Lawyers for a group of Brown University athletes whose sports have been targeted for elimination are accusing the Ivy League school of fraud for working secretly on a plan to cut the programs without telling the players their varsity careers were in jeopardy.
In a letter to Brown President Christina Paxson, attorney Jeffrey Kessler said the school made a “purposeful choice to conceal critical information” that cost the athletes the chance to enroll at or transfer to a different school.
“It’s very clear that Brown knew at least in January and probably much earlier that it was going to be cutting a significant number of teams, and it deliberately concealed that information from the students and their families,” Kessler told The Associated Press on Wednesday. “By doing so, it betrayed a duty to these athletes and their families. We believe it’s unlawful, and we’re hoping that the university will rethink this and restore the teams.”
Brown announced last month that as part of a plan to redirect resources to its more successful programs it would eliminate 11 varsity sports and promote coed and women’s sailing to varsity status, bringing the school’s total from 38 teams to 29. The plan would scuttle the men’s and women’s fencing, golf and squash teams and women’s skiing and equestrian.
After a backlash over the disparate effect the cuts would have on minority students, the school backed down and agreed to keep men’s track and cross-country.
Unlike the schools that are cutting teams to save money because of the coronavirus pandemic, Brown’s reshuffling of the athletic department has been in the works since 2018. According to the letter, the school completed its review during the 2018-19 academic year and kept it secret from the athletes and their coaches.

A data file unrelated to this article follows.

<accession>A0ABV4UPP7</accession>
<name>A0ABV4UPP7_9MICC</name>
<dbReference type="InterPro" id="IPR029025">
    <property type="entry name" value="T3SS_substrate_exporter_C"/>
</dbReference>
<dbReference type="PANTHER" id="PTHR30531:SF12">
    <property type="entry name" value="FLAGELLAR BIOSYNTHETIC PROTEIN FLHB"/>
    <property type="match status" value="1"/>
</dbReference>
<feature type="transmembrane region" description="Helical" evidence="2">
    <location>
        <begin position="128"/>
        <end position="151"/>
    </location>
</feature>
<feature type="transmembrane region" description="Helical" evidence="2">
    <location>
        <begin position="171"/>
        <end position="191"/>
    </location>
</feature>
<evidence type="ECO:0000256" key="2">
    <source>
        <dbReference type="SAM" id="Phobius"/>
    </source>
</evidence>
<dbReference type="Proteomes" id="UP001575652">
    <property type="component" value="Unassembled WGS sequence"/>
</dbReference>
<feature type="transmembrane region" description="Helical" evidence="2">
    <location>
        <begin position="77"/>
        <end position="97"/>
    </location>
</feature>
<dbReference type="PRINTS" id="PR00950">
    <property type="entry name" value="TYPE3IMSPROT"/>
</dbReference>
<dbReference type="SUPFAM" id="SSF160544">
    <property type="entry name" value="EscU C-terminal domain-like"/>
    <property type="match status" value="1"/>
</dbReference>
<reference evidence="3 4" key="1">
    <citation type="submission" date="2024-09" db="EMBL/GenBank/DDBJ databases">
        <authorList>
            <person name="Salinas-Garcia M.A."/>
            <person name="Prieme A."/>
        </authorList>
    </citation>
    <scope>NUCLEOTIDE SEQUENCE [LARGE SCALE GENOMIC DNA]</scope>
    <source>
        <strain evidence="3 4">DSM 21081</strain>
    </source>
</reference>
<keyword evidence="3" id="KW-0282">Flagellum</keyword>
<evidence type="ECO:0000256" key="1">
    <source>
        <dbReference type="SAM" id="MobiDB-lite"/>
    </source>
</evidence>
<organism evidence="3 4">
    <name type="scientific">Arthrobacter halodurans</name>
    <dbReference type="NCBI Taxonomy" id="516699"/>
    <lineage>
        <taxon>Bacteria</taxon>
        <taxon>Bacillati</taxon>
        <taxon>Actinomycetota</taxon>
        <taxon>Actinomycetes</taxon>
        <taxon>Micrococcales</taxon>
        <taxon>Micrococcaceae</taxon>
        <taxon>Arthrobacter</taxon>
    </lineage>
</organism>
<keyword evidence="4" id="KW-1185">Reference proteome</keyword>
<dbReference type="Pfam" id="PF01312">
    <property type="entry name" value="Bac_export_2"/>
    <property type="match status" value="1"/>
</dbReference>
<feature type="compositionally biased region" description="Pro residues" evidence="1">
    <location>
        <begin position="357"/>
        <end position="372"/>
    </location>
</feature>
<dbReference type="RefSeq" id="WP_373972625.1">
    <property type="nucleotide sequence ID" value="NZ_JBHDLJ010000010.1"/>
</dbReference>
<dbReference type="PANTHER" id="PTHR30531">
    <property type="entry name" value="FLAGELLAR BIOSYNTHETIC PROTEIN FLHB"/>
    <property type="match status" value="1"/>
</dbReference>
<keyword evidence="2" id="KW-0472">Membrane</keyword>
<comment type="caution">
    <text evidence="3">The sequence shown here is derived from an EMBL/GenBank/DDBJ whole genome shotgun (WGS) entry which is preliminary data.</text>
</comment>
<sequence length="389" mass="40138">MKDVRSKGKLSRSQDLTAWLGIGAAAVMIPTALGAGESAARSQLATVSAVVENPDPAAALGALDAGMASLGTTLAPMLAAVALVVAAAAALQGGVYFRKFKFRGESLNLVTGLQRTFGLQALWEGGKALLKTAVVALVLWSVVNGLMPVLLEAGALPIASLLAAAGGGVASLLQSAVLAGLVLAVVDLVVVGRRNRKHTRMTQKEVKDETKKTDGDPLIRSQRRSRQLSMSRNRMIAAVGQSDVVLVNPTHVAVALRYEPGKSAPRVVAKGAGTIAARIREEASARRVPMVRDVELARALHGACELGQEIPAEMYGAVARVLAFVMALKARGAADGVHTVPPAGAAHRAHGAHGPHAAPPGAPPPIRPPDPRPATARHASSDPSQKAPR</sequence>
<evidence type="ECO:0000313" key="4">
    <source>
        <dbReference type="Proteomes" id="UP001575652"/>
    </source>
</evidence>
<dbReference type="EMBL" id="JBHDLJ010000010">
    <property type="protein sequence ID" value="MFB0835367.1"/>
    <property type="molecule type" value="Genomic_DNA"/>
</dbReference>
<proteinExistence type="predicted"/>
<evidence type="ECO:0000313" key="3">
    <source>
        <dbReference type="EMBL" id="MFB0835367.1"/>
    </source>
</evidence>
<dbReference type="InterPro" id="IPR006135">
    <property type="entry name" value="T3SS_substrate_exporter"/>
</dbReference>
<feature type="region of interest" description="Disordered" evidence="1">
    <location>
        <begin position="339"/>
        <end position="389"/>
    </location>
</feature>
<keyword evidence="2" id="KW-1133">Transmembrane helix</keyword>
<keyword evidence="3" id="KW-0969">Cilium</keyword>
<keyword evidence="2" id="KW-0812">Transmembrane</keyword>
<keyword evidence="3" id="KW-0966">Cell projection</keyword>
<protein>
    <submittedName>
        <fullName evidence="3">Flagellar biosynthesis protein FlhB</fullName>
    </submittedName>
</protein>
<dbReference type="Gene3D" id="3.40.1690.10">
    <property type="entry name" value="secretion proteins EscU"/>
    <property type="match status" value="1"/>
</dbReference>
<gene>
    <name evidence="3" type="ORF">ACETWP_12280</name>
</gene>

“They say that this has nothing to do with money and it has nothing to do with the COVID epidemic,” Kessler said. “It is solely because … they think cutting teams will somehow make Brown more competitive overall.”
The letter claims the school’s actions constitute fraud, citing nearly a dozen Rhode Island court cases as precedent. It warns the school of “significant legal exposure,” asks the school to reconsider the decision and proposes settlement discussions that would avoid a court case.
“We’ll give them a few days, but we can’t wait that long. Players need to make their future plans,” Kessler said, adding that the coalition he represents includes players from each of the canceled teams. “Our objective would be to have all those teams restored.”
Brown spokesman Brian Clark said the school was “aware of the June 18 letter and will respond as appropriate.”
“We understood that there would be disappointment among members of the teams transitioning to club status, which is why support for student-athletes has been our top priority since the initiative’s launch,” Clark said in an email to the AP.
According to the letter, the school has known it would be cutting sports at least since it formed “the ironically named ‘Committee on Excellence in Athletics’ in January 2020 with the specific charge of ‘developing a plan to reduce the number of varsity teams at Brown.’”
“It intentionally withheld that information from the Student-Athletes, knowing full well that it was highly material to their academic, athletic and financial decision-making processes—i.e., whether to remain at Brown or accept admission to another University,” the letter said, adding that the decision to cut the sports was announced in May on a Zoom call that the athletes were given less than an hour’s notice for.
“When the University finally revealed this devastating news to the Student-Athletes, it knew that it was too late, as a practical matter, for any of them to transfer to comparable schools and resume (or for recruits, begin) their varsity careers.”
Athletes who transfer schools typically have to wait a year before returning to competition. Skier Maddie McCarthy, who made the Academic All-American team as a freshman this year, told the AP that by the time the decision was announced, few other schools had spots remaining for recruited athletes in non-revenue sports.
“I love Brown, but I feel like my teammates and I were deceived,” said McCarthy, who said she plans to stay at Brown and give up skiing. “I fought hard to be admitted to Brown, to make the team and to contribute to our success. To not receive the same honesty that is expected of us is more than devastating.”